Rep. Cathy McMorris Rodgers defended her recent votes in Congress on issues of drug pricing, benefits for veterans and contraception access in a Spokane town hall Wednesday, while questioning the “unprecedented” decision by the Justice Department to search the property of former President Donald Trump.
The congresswoman also publicly distanced herself from allegations Trump only lost a second presidential term because of fraud, while still maintaining her belief that there were “irregularities” in the election.
Before that, McMorris Rodgers, who is seeking her 10th term in the nation’s capitol in the fall against Democrat Natasha Hill, targeted the Joe Biden administration for what she said were actions that would further the effects of inflation. She also accused Democrats of “fear-mongering” when it came to what Republicans will do following the Supreme Court’s decision to eliminate the federal right to an abortion.
“What I have been opposing is what I believe is unilateral action, unconstitutional action by the president of the United States,” McMorris Rodgers said.
In recent weeks, the congresswoman – who has been re-elected with general election shares of the vote of at least 54% since her first election in 2004 – has been a vocal leader of a House GOP effort to defeat a bill backed by Democrats to ensure access to contraception, calling it a “Trojan horse for more abortions.” She’s also criticized the Biden administration’s plan to cancel some student loan debts of up to $10,000 and $20,000 for Pell grant recipients, calling the plans unfair to those who have already paid back their loans and expressing concern about the action’s effect on inflation.
“You think about what signal that sends to hardworking Americans, those that haven’t gone to college that will be further burdened by that,” McMorris Rodgers said of the action.
McMorris Rodgers was asked directly about those issues and more Wednesday night in Spokane from a crowd of about 60 people, during an hourlong town hall at the Spokane Convention Center in which she took a little more than a dozen questions. As she spoke, attendees mostly held up green or red cards expressing their reaction to her comments, with attendees split down the middle throughout the evening.
The congresswoman was asked about her vote against a bill that extended benefits to military veterans exposed to toxic burn pits during U.S. military actions in Iraq and Afghanistan. McMorris Rodgers called it a “very difficult vote,” but said she opposed the legislation because of the way it funded the Veteran Affairs Administration, reducing Congress’ oversight of the way the agency spent its money.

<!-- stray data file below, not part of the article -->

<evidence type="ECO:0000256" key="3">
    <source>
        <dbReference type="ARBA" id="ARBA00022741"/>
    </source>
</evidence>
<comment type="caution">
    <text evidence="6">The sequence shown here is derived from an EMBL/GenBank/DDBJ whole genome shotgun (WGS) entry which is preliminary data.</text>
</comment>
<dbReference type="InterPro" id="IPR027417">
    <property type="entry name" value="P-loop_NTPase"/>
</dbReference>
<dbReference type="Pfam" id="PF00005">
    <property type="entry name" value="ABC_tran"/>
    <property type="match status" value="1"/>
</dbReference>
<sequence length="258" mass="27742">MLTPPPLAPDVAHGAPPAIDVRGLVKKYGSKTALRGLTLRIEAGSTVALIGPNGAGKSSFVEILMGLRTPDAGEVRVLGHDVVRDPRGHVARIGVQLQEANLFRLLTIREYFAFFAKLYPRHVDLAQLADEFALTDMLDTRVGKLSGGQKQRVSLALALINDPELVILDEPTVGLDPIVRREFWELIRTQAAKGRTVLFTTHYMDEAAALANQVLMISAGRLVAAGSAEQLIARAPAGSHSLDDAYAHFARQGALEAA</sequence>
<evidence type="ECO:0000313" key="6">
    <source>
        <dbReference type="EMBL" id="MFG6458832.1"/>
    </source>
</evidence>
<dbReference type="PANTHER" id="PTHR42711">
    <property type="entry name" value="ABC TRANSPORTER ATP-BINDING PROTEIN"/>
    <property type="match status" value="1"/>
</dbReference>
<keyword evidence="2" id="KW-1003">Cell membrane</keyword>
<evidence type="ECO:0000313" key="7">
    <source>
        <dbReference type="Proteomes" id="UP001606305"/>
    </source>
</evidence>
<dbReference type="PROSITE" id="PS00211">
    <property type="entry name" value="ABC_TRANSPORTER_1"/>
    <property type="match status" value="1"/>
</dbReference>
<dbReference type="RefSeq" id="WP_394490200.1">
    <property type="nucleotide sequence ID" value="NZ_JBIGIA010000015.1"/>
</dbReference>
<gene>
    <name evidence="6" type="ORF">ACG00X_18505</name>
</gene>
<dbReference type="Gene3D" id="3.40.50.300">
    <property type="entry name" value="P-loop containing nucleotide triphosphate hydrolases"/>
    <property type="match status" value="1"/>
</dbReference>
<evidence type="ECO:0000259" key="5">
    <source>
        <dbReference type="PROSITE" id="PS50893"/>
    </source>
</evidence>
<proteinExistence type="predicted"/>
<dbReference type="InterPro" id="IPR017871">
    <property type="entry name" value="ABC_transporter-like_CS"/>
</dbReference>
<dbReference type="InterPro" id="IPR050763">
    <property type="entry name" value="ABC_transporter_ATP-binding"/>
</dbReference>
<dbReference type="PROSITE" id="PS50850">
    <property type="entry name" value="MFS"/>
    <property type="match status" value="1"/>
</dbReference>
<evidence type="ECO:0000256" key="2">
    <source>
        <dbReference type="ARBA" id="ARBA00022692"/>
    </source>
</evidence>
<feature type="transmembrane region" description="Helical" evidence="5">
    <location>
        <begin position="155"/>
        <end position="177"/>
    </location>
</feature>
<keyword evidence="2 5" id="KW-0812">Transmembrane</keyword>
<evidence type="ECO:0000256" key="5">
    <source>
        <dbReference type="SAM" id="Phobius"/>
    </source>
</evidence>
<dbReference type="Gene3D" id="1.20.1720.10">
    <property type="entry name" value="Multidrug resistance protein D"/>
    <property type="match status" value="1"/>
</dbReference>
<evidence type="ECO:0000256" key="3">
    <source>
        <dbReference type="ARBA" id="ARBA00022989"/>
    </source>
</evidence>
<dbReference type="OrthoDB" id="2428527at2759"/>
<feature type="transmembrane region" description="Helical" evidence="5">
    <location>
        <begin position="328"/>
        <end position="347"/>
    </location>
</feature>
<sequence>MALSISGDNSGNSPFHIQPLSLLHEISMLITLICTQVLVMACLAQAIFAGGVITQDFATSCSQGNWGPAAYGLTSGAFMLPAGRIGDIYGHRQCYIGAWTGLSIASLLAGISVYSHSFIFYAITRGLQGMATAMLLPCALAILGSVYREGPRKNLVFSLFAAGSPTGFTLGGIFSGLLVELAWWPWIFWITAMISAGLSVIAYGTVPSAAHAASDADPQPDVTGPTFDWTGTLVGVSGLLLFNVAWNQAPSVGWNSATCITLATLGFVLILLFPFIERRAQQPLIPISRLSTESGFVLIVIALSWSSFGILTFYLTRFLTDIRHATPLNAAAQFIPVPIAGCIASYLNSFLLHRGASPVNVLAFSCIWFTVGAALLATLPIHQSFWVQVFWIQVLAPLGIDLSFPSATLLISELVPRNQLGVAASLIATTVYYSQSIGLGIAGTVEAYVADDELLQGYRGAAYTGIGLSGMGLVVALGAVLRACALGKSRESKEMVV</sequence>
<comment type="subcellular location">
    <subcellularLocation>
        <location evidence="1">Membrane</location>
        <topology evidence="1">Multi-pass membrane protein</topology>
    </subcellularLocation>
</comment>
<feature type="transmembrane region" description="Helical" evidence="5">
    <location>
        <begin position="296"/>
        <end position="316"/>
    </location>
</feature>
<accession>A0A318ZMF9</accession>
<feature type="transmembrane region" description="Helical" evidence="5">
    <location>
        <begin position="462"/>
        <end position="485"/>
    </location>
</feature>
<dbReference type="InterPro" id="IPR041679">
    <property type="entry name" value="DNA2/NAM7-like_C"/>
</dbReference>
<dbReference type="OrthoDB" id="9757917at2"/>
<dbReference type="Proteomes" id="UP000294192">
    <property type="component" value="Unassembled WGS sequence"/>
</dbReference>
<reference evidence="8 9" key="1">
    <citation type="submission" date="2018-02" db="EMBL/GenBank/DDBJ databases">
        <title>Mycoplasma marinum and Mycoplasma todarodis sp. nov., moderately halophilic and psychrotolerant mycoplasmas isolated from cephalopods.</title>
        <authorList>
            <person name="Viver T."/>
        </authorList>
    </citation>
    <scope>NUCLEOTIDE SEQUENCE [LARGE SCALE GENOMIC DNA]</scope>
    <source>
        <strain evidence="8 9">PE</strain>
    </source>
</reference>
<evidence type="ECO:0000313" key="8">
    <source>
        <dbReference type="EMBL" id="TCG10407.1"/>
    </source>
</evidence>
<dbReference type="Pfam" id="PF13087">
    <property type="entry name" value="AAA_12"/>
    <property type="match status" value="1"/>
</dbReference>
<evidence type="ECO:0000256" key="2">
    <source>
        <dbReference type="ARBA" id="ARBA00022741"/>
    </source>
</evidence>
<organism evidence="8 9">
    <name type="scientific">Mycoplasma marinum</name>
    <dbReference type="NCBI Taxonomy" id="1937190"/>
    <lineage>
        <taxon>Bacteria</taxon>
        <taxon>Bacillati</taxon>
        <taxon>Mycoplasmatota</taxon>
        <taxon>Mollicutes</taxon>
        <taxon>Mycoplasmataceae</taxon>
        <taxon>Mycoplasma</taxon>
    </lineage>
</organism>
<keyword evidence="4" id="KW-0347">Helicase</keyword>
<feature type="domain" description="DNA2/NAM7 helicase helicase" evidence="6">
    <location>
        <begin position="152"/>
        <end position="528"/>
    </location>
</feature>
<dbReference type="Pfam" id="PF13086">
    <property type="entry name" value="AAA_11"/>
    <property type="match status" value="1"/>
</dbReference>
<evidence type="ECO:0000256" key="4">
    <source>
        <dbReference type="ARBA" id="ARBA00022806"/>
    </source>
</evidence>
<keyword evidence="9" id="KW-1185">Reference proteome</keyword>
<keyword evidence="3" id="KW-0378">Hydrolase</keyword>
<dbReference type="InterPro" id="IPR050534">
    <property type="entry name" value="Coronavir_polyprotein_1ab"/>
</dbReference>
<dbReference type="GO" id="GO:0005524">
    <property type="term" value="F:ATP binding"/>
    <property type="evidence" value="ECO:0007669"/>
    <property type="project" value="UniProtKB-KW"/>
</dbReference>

It “would mean there would be even less accountability by Congress, less oversight of the VA, at the very time that I am concerned about a lack of transparency, a lack of accountability,” she said, referencing the controversy surrounding the records system at the Mann-Grandstaff VA Medical Center in Spokane and repeating the argument made by Senate Republicans that opposed the measure. That opposition drew the ire of many veterans groups, including the Veterans of Foreign Wars.
McMorris Rodgers was asked about her initial support for efforts to challenge the results of the 2020 presidential election, and about the recent FBI search of Trump’s property in Florida, during which investigators were looking for evidence of classified documents taken by Trump and stored without property security.
“I don’t believe ‘the Big Lie,’ as such,” McMorris Rodgers said, referring to the belief that continues to be fueled by Trump and his supporters, without evidence, that the election was stolen from him. “But there were significant irregularities in the election.”
Asked after the town hall to clarify what she meant by opposition to “the Big Lie,” the congresswoman said she didn’t believe the election “was stolen.”
“We need to take action to secure the integrity of our elections,” she said.
The answer to that question drew the largest rebuke from members of the audience, along with her calling the search of Mar-a-Lago “unprecedented” while also saying, “we all have concerns about weaponizing the FBI to go after somebody for political beliefs or a political position.”
One was escorted out of the room after shouting that the congresswoman “didn’t believe in the rule of law.”
One of the final questions of the evening was about abortion and contraception, with McMorris Rodgers defending her vote against the bill in the House of Representatives in July that would have guaranteed access to contraception. McMorris Rodgers said the bill’s definition of contraception was too vague, and could include abortions, though the bill’s only mention of an abortion is in reference to states that have themselves defined abortion in such a way as to include contraception, and thus ban it, including emergency measures.
When asked specifically about abortion in cases of rape, the congresswoman said she preferred providing other options.
“I don’t want an abortion to be the only option a woman feels like she has in that situation,” the congresswoman said. “We need to be providing support to moms and children at every stage of life.”
Wednesday’s event was the 13th town hall she’s held in the district this year, according to her office. McMorris Rodgers said she recognized the passion of many of those who questioned her.
“I think it was reflective of the times in which we’re living,” she said.
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